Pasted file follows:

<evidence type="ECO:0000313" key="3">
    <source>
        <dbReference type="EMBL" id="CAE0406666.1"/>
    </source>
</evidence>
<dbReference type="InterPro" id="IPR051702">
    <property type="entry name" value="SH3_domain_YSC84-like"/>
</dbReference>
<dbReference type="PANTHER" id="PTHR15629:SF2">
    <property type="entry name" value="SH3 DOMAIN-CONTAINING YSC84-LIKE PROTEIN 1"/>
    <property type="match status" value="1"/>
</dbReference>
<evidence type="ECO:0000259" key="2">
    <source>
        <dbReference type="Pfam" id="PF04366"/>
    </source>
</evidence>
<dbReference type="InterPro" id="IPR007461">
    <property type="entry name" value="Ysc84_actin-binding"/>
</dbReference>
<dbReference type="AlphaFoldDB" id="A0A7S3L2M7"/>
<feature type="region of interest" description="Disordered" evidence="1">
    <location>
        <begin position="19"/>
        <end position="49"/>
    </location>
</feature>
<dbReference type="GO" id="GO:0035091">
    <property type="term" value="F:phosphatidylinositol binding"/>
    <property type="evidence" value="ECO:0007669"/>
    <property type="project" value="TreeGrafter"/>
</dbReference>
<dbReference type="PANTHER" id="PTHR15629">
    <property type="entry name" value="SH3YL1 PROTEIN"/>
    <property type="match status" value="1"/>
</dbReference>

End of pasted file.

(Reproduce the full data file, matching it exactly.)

<evidence type="ECO:0000313" key="3">
    <source>
        <dbReference type="EMBL" id="CAE0406666.1"/>
    </source>
</evidence>
<dbReference type="InterPro" id="IPR051702">
    <property type="entry name" value="SH3_domain_YSC84-like"/>
</dbReference>
<dbReference type="PANTHER" id="PTHR15629:SF2">
    <property type="entry name" value="SH3 DOMAIN-CONTAINING YSC84-LIKE PROTEIN 1"/>
    <property type="match status" value="1"/>
</dbReference>
<evidence type="ECO:0000259" key="2">
    <source>
        <dbReference type="Pfam" id="PF04366"/>
    </source>
</evidence>
<dbReference type="InterPro" id="IPR007461">
    <property type="entry name" value="Ysc84_actin-binding"/>
</dbReference>
<dbReference type="AlphaFoldDB" id="A0A7S3L2M7"/>
<feature type="region of interest" description="Disordered" evidence="1">
    <location>
        <begin position="19"/>
        <end position="49"/>
    </location>
</feature>
<dbReference type="GO" id="GO:0035091">
    <property type="term" value="F:phosphatidylinositol binding"/>
    <property type="evidence" value="ECO:0007669"/>
    <property type="project" value="TreeGrafter"/>
</dbReference>
<dbReference type="PANTHER" id="PTHR15629">
    <property type="entry name" value="SH3YL1 PROTEIN"/>
    <property type="match status" value="1"/>
</dbReference>